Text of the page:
By Kevin Kuzma, Editor
The townspeople call it "downtown," but the area they speak about is a few red-brick buildings situated at an intersection, on opposing streets. The town itself is a pass-through on Kansas City’s south side — as far out as the suburban rings go before the houses turn to even smaller towns or, if it’s blessed with especially good fortune, a decent-sized community with a college.
The highway narrows at Gardner, Kan., and the speed limit slows, and then the road comes to these opposing red-brick buildings at an intersection. During the holidays, the windows are filled with Christmas trees and above the awnings, the signs for the businesses are dark. Past the town, the road goes out about a quarter-mile, the speed limit picks up and there’s nothing more but soy bean fields, wheat, and Wichita until the Colorado Mountains 13 hours to the west.
The small business owners are close here. They have a downtown business association. They trade services. The auto repair shop offers free pedicures from the salon next door to women who bring their cars in and have to wait.
When Christmas comes on, though, the business people abandon the town and their storefronts for two weeks — the one before Christmas and the one leading to the New Year. The downtown still smells like any larger city would, like exhaust from diesels that pass and construction trucks. The traffic lights are almost always green unless someone leaves the library from a side street. The business of checking out books is the only one not slackened by the holidays, and there are some townspeople — a minority, to be sure, but still a number — who believe the reason has to do with the devilish messages in the books and the atheists who come to check them out.
The library is full with a different type of patron now. These are the sort that don’t check out books unless they have something to do with resume or cover letter writing. These people come to sit at computer terminals. They go to this library to use the internet to search for jobs. Some of them have been to other libraries to hear speakers with business backgrounds offer advice about where and how to find jobs. Many of these speakers were once better employed, and they offer advice for free, which is helpful, but not the final solution some hope it will be.
The people are from all walks of life, all races and the gender ratio appears to be even. This is the public face of misfortune, probably even more evident than the crowds at unemployment offices, which many of us never have occasion to see. They are apparent to me because I frequent the library a few times a week. I know the crowd. I noticed them yesterday while checking out a few books at lunch time at the library nearest my office. I see them sending off resumes after 8 at the library just a few blocks from my home.
For the last few weeks, they’ve been on my mind. I’ve seen them. I come to work and I follow the news about the economy and what’s been happening in our sector. The news the last few weeks has been overwhelming negative. The ball started rolling downhill when the Government Accountability Office’s report was found to be inaccurate or falsified, depending on your viewpoint.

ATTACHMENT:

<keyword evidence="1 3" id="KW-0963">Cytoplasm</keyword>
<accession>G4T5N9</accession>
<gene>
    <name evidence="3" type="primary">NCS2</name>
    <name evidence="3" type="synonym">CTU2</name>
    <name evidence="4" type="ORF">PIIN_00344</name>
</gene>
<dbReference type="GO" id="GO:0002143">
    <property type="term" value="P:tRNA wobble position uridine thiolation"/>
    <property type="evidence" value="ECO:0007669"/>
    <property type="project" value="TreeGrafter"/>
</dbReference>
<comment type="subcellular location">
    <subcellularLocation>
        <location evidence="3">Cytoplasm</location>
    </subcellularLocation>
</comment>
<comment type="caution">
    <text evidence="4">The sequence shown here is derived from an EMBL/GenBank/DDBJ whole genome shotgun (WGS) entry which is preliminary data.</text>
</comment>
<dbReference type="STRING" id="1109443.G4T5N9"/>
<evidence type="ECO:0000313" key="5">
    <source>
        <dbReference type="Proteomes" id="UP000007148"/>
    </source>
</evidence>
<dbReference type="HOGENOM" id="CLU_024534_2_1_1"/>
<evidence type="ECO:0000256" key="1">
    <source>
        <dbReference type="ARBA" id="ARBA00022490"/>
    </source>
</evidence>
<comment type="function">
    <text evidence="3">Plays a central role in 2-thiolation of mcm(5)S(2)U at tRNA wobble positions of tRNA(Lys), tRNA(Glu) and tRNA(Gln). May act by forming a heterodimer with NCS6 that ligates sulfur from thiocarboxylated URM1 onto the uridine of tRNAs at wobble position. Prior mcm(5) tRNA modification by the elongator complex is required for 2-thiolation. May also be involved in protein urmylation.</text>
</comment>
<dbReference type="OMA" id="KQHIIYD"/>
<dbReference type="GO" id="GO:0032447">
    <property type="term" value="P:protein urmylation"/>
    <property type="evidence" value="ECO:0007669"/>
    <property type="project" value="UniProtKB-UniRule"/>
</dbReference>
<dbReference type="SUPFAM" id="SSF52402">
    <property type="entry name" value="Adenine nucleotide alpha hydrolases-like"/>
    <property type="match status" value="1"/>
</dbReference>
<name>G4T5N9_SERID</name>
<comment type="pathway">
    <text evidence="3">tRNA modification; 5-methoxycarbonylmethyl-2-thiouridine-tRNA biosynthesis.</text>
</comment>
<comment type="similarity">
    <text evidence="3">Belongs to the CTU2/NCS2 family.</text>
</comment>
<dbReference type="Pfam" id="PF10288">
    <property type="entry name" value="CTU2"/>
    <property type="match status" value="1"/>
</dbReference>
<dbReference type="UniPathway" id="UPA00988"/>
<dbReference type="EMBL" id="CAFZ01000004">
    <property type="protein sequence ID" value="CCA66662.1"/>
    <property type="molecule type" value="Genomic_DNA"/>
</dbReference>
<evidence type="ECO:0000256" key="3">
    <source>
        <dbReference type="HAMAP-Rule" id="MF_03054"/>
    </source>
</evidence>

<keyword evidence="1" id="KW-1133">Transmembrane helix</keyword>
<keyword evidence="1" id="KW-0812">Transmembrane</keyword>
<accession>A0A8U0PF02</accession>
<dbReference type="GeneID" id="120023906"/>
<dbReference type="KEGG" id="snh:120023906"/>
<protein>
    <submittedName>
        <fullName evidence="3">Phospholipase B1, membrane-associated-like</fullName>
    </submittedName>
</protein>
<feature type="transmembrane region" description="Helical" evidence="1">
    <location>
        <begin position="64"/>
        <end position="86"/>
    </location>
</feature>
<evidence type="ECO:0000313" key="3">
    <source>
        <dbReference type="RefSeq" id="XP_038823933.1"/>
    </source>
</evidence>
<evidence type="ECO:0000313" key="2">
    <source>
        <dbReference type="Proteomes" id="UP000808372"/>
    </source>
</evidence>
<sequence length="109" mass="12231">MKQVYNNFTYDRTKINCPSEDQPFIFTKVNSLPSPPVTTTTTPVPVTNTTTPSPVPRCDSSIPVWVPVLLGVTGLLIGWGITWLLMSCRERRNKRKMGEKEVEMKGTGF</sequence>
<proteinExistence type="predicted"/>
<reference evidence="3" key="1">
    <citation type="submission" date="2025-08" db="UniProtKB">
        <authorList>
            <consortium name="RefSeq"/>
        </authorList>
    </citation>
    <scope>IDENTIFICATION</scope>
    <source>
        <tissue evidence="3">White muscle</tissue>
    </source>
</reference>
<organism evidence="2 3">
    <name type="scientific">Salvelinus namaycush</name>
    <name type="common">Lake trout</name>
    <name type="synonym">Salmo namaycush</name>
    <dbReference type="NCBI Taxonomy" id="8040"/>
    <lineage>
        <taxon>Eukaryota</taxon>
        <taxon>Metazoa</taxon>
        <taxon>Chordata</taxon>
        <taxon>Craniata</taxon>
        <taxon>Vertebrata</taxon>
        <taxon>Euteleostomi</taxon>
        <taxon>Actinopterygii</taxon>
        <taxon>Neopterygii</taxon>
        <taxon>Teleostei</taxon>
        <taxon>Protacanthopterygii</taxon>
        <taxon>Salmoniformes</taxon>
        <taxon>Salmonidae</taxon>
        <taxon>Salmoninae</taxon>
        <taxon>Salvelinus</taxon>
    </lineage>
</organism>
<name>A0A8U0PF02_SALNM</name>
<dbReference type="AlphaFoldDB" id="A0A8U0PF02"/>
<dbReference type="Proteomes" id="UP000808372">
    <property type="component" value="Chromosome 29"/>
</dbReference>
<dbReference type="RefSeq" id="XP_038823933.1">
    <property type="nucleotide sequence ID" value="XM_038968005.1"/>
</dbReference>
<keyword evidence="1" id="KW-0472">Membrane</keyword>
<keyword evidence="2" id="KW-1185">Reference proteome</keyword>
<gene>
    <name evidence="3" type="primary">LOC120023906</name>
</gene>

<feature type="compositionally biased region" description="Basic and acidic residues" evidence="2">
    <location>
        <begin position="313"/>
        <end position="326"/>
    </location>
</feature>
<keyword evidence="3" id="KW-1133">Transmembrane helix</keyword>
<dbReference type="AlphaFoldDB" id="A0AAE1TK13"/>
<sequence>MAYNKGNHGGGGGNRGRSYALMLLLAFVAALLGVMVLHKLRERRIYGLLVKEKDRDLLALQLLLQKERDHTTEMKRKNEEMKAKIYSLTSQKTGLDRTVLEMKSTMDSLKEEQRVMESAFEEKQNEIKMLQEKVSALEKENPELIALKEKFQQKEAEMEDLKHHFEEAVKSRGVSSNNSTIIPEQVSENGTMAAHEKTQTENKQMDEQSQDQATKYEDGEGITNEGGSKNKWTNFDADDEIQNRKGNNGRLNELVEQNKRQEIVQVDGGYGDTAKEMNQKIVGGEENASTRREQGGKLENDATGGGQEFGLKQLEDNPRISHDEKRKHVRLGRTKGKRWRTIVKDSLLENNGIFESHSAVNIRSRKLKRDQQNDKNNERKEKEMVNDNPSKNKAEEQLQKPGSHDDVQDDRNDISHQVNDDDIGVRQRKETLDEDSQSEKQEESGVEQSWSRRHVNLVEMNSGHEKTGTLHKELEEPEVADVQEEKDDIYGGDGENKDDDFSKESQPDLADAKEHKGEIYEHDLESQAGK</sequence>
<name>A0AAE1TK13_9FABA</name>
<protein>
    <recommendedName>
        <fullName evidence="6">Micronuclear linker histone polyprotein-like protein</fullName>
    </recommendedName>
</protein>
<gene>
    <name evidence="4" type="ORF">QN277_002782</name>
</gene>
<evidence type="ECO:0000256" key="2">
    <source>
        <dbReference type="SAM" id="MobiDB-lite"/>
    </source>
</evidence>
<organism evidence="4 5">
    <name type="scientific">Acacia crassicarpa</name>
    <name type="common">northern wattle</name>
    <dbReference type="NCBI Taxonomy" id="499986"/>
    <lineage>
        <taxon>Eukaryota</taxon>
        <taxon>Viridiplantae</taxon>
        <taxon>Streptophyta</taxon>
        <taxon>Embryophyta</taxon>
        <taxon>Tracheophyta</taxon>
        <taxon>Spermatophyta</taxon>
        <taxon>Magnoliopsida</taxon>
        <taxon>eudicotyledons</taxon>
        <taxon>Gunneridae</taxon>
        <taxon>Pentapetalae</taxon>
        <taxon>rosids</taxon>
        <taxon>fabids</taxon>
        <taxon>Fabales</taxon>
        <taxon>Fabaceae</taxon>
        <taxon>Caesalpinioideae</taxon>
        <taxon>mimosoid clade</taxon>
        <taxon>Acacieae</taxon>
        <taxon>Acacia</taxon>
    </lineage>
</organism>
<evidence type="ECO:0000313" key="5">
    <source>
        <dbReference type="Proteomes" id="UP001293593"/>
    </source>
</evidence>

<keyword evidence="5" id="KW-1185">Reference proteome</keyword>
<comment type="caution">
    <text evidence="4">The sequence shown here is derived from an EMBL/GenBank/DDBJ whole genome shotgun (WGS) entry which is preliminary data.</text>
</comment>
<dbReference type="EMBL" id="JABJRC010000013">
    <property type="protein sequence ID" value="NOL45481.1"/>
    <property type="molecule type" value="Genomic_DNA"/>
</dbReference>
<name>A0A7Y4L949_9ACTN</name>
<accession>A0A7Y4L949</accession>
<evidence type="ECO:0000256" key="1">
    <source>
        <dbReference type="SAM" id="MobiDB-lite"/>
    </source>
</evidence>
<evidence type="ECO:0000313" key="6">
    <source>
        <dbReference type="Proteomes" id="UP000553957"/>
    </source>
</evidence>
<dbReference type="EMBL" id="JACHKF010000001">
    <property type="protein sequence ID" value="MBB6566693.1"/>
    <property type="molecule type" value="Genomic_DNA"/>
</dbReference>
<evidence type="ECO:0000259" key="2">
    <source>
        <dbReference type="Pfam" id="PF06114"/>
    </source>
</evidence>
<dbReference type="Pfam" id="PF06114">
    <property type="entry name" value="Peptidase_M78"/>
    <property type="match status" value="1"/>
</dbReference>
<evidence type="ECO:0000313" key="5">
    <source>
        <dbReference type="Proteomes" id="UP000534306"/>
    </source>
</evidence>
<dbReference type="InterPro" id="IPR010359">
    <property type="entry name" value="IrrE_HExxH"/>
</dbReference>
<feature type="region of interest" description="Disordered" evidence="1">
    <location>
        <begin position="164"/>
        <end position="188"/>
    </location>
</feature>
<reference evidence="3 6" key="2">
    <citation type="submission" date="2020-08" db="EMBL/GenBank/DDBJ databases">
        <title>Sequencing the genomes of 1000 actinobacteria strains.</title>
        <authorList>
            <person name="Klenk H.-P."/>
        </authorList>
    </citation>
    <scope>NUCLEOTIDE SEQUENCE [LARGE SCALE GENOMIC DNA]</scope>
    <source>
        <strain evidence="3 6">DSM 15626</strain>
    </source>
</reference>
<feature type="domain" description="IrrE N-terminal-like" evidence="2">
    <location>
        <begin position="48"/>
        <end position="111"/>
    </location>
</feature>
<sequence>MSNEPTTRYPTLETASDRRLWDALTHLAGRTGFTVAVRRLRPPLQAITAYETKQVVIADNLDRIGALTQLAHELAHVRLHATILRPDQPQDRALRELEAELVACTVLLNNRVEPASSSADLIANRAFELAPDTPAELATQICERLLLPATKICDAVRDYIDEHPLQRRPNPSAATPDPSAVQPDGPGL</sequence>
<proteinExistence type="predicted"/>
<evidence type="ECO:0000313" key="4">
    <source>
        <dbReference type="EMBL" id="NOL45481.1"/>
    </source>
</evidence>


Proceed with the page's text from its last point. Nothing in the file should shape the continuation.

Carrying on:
Ever since, we’ve seen report after report blasting for-profit schools. Bloomberg alone has featured four scathing, in-depth reports in the last two weeks. The article beneath the headline “For-Profit Colleges Charging More While Doing Less for Low-Income Families” only told a small portion of the challenges low-income students face in trying to obtain a college education. The same story brought forth a new group of disgruntled students to rail on for-profit education.
These stories never offer information about the thousands of recent graduates who have benefitted from their educations, the stricter rules for-profit colleges must adhere to, or the demographic that attend for-profit schools, thereby making loan defaults more likely than at other types of institutions of higher learning.
With the Department of Education scheduled to release the final gainful employment rule language this month, brace yourself for a month of nasty news coverage. You are going to see the blitz of all media blitzes as journalists buy into the current administration’s agenda. While the DOE busies itself protecting us by revamping higher education, more people within our sector will lose jobs and less people will graduate with career training and college degrees.
Meanwhile, the number of people with real problems and the humblest of goals — that of finding work — will grow. More people will need real answers from people in power to save them. They are trying to find solutions to the same problem in big cities and small towns, even the ones that need a fresh rain-shower, puddles and the reflection of traffic lights to seem bigger than they are.
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